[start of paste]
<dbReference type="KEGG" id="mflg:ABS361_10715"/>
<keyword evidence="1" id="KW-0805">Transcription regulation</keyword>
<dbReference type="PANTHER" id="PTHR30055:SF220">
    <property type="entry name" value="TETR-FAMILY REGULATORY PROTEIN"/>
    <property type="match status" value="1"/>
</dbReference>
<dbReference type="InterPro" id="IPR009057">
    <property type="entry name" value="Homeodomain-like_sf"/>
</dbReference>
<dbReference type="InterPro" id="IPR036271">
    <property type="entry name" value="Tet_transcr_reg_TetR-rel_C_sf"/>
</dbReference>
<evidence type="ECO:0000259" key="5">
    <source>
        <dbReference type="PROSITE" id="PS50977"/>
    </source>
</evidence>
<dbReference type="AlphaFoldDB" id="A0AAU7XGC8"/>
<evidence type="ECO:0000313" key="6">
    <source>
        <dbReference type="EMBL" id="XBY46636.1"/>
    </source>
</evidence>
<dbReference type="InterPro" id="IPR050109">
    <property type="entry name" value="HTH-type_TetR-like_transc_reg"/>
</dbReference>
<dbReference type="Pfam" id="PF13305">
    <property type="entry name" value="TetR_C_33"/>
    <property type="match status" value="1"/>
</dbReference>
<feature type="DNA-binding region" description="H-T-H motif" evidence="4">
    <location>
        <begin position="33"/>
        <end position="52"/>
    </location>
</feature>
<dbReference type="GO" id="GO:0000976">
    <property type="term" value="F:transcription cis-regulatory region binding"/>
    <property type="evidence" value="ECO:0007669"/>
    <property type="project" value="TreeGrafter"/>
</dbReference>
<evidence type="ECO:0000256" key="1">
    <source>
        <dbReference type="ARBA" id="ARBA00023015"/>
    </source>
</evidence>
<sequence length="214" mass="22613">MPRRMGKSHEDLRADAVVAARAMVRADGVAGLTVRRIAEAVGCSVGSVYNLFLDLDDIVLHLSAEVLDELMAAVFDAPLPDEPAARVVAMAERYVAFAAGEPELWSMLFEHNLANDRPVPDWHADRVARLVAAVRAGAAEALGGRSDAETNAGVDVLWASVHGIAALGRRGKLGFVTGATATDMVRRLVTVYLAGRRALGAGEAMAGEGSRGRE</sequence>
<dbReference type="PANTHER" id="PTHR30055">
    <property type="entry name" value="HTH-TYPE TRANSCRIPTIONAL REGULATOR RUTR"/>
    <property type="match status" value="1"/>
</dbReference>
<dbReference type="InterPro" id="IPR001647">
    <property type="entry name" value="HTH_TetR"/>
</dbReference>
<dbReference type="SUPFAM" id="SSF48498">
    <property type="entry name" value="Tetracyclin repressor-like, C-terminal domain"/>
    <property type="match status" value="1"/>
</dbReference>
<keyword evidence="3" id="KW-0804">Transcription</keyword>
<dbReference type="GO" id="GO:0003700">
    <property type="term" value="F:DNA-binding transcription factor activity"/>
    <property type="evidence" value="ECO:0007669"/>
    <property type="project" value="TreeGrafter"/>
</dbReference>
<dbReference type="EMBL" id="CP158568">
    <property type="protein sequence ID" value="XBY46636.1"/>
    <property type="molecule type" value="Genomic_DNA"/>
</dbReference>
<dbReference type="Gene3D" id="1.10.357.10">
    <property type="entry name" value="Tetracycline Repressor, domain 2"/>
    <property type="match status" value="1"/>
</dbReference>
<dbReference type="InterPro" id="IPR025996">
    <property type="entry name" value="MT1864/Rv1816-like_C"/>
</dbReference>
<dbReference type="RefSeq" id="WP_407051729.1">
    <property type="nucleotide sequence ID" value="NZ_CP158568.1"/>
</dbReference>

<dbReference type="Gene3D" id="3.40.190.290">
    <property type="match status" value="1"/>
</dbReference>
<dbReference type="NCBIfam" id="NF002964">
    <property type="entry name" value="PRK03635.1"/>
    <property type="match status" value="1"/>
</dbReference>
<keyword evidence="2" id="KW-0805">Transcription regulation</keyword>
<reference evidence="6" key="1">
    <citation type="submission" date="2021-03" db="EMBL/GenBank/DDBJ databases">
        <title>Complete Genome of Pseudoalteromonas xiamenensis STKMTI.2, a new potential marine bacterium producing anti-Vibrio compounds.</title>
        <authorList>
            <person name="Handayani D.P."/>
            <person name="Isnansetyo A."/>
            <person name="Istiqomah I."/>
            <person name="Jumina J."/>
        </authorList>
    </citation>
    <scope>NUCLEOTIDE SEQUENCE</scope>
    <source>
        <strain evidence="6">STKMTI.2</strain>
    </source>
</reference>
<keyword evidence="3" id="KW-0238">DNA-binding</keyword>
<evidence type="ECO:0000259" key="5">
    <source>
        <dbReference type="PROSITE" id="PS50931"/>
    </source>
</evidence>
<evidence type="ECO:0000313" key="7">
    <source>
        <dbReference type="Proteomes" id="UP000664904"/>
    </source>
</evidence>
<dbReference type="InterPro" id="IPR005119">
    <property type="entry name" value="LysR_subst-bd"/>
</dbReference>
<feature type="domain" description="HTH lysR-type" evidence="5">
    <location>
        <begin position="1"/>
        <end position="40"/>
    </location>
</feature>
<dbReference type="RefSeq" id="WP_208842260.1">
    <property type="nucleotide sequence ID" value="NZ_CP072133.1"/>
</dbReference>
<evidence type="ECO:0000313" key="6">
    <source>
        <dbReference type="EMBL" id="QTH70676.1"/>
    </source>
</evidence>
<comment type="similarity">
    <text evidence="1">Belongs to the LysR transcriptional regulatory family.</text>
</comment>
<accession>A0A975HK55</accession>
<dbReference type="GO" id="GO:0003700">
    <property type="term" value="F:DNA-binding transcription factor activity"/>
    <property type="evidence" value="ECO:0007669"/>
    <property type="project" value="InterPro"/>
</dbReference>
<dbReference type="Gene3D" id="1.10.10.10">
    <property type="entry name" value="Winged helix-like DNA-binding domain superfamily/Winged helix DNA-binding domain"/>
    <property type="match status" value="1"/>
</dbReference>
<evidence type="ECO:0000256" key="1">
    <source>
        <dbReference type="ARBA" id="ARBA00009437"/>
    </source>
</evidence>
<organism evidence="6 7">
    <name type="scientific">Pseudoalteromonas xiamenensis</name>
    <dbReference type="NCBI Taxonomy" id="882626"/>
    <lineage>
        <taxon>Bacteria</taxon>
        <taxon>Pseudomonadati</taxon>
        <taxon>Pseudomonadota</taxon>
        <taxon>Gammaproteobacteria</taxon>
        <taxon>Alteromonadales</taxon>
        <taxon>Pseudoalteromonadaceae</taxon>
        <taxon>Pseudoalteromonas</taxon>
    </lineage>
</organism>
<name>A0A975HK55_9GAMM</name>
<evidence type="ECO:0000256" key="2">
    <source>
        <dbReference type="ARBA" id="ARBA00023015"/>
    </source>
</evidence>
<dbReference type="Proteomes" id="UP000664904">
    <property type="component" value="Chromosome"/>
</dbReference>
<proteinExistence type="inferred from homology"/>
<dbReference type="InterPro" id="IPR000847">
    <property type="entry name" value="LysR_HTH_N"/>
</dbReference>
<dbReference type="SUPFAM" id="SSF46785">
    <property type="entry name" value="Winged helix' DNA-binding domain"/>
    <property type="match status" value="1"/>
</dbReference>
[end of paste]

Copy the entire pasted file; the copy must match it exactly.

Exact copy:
<dbReference type="KEGG" id="mflg:ABS361_10715"/>
<keyword evidence="1" id="KW-0805">Transcription regulation</keyword>
<dbReference type="PANTHER" id="PTHR30055:SF220">
    <property type="entry name" value="TETR-FAMILY REGULATORY PROTEIN"/>
    <property type="match status" value="1"/>
</dbReference>
<dbReference type="InterPro" id="IPR009057">
    <property type="entry name" value="Homeodomain-like_sf"/>
</dbReference>
<dbReference type="InterPro" id="IPR036271">
    <property type="entry name" value="Tet_transcr_reg_TetR-rel_C_sf"/>
</dbReference>
<evidence type="ECO:0000259" key="5">
    <source>
        <dbReference type="PROSITE" id="PS50977"/>
    </source>
</evidence>
<dbReference type="AlphaFoldDB" id="A0AAU7XGC8"/>
<evidence type="ECO:0000313" key="6">
    <source>
        <dbReference type="EMBL" id="XBY46636.1"/>
    </source>
</evidence>
<dbReference type="InterPro" id="IPR050109">
    <property type="entry name" value="HTH-type_TetR-like_transc_reg"/>
</dbReference>
<dbReference type="Pfam" id="PF13305">
    <property type="entry name" value="TetR_C_33"/>
    <property type="match status" value="1"/>
</dbReference>
<feature type="DNA-binding region" description="H-T-H motif" evidence="4">
    <location>
        <begin position="33"/>
        <end position="52"/>
    </location>
</feature>
<dbReference type="GO" id="GO:0000976">
    <property type="term" value="F:transcription cis-regulatory region binding"/>
    <property type="evidence" value="ECO:0007669"/>
    <property type="project" value="TreeGrafter"/>
</dbReference>
<evidence type="ECO:0000256" key="1">
    <source>
        <dbReference type="ARBA" id="ARBA00023015"/>
    </source>
</evidence>
<sequence length="214" mass="22613">MPRRMGKSHEDLRADAVVAARAMVRADGVAGLTVRRIAEAVGCSVGSVYNLFLDLDDIVLHLSAEVLDELMAAVFDAPLPDEPAARVVAMAERYVAFAAGEPELWSMLFEHNLANDRPVPDWHADRVARLVAAVRAGAAEALGGRSDAETNAGVDVLWASVHGIAALGRRGKLGFVTGATATDMVRRLVTVYLAGRRALGAGEAMAGEGSRGRE</sequence>
<dbReference type="PANTHER" id="PTHR30055">
    <property type="entry name" value="HTH-TYPE TRANSCRIPTIONAL REGULATOR RUTR"/>
    <property type="match status" value="1"/>
</dbReference>
<dbReference type="InterPro" id="IPR001647">
    <property type="entry name" value="HTH_TetR"/>
</dbReference>
<dbReference type="SUPFAM" id="SSF48498">
    <property type="entry name" value="Tetracyclin repressor-like, C-terminal domain"/>
    <property type="match status" value="1"/>
</dbReference>
<keyword evidence="3" id="KW-0804">Transcription</keyword>
<dbReference type="GO" id="GO:0003700">
    <property type="term" value="F:DNA-binding transcription factor activity"/>
    <property type="evidence" value="ECO:0007669"/>
    <property type="project" value="TreeGrafter"/>
</dbReference>
<dbReference type="EMBL" id="CP158568">
    <property type="protein sequence ID" value="XBY46636.1"/>
    <property type="molecule type" value="Genomic_DNA"/>
</dbReference>
<dbReference type="Gene3D" id="1.10.357.10">
    <property type="entry name" value="Tetracycline Repressor, domain 2"/>
    <property type="match status" value="1"/>
</dbReference>
<dbReference type="InterPro" id="IPR025996">
    <property type="entry name" value="MT1864/Rv1816-like_C"/>
</dbReference>
<dbReference type="RefSeq" id="WP_407051729.1">
    <property type="nucleotide sequence ID" value="NZ_CP158568.1"/>
</dbReference>

<dbReference type="Gene3D" id="3.40.190.290">
    <property type="match status" value="1"/>
</dbReference>
<dbReference type="NCBIfam" id="NF002964">
    <property type="entry name" value="PRK03635.1"/>
    <property type="match status" value="1"/>
</dbReference>
<keyword evidence="2" id="KW-0805">Transcription regulation</keyword>
<reference evidence="6" key="1">
    <citation type="submission" date="2021-03" db="EMBL/GenBank/DDBJ databases">
        <title>Complete Genome of Pseudoalteromonas xiamenensis STKMTI.2, a new potential marine bacterium producing anti-Vibrio compounds.</title>
        <authorList>
            <person name="Handayani D.P."/>
            <person name="Isnansetyo A."/>
            <person name="Istiqomah I."/>
            <person name="Jumina J."/>
        </authorList>
    </citation>
    <scope>NUCLEOTIDE SEQUENCE</scope>
    <source>
        <strain evidence="6">STKMTI.2</strain>
    </source>
</reference>
<keyword evidence="3" id="KW-0238">DNA-binding</keyword>
<evidence type="ECO:0000259" key="5">
    <source>
        <dbReference type="PROSITE" id="PS50931"/>
    </source>
</evidence>
<evidence type="ECO:0000313" key="7">
    <source>
        <dbReference type="Proteomes" id="UP000664904"/>
    </source>
</evidence>
<dbReference type="InterPro" id="IPR005119">
    <property type="entry name" value="LysR_subst-bd"/>
</dbReference>
<feature type="domain" description="HTH lysR-type" evidence="5">
    <location>
        <begin position="1"/>
        <end position="40"/>
    </location>
</feature>
<dbReference type="RefSeq" id="WP_208842260.1">
    <property type="nucleotide sequence ID" value="NZ_CP072133.1"/>
</dbReference>
<evidence type="ECO:0000313" key="6">
    <source>
        <dbReference type="EMBL" id="QTH70676.1"/>
    </source>
</evidence>
<comment type="similarity">
    <text evidence="1">Belongs to the LysR transcriptional regulatory family.</text>
</comment>
<accession>A0A975HK55</accession>
<dbReference type="GO" id="GO:0003700">
    <property type="term" value="F:DNA-binding transcription factor activity"/>
    <property type="evidence" value="ECO:0007669"/>
    <property type="project" value="InterPro"/>
</dbReference>
<dbReference type="Gene3D" id="1.10.10.10">
    <property type="entry name" value="Winged helix-like DNA-binding domain superfamily/Winged helix DNA-binding domain"/>
    <property type="match status" value="1"/>
</dbReference>
<evidence type="ECO:0000256" key="1">
    <source>
        <dbReference type="ARBA" id="ARBA00009437"/>
    </source>
</evidence>
<organism evidence="6 7">
    <name type="scientific">Pseudoalteromonas xiamenensis</name>
    <dbReference type="NCBI Taxonomy" id="882626"/>
    <lineage>
        <taxon>Bacteria</taxon>
        <taxon>Pseudomonadati</taxon>
        <taxon>Pseudomonadota</taxon>
        <taxon>Gammaproteobacteria</taxon>
        <taxon>Alteromonadales</taxon>
        <taxon>Pseudoalteromonadaceae</taxon>
        <taxon>Pseudoalteromonas</taxon>
    </lineage>
</organism>
<name>A0A975HK55_9GAMM</name>
<evidence type="ECO:0000256" key="2">
    <source>
        <dbReference type="ARBA" id="ARBA00023015"/>
    </source>
</evidence>
<dbReference type="Proteomes" id="UP000664904">
    <property type="component" value="Chromosome"/>
</dbReference>
<proteinExistence type="inferred from homology"/>
<dbReference type="InterPro" id="IPR000847">
    <property type="entry name" value="LysR_HTH_N"/>
</dbReference>
<dbReference type="SUPFAM" id="SSF46785">
    <property type="entry name" value="Winged helix' DNA-binding domain"/>
    <property type="match status" value="1"/>
</dbReference>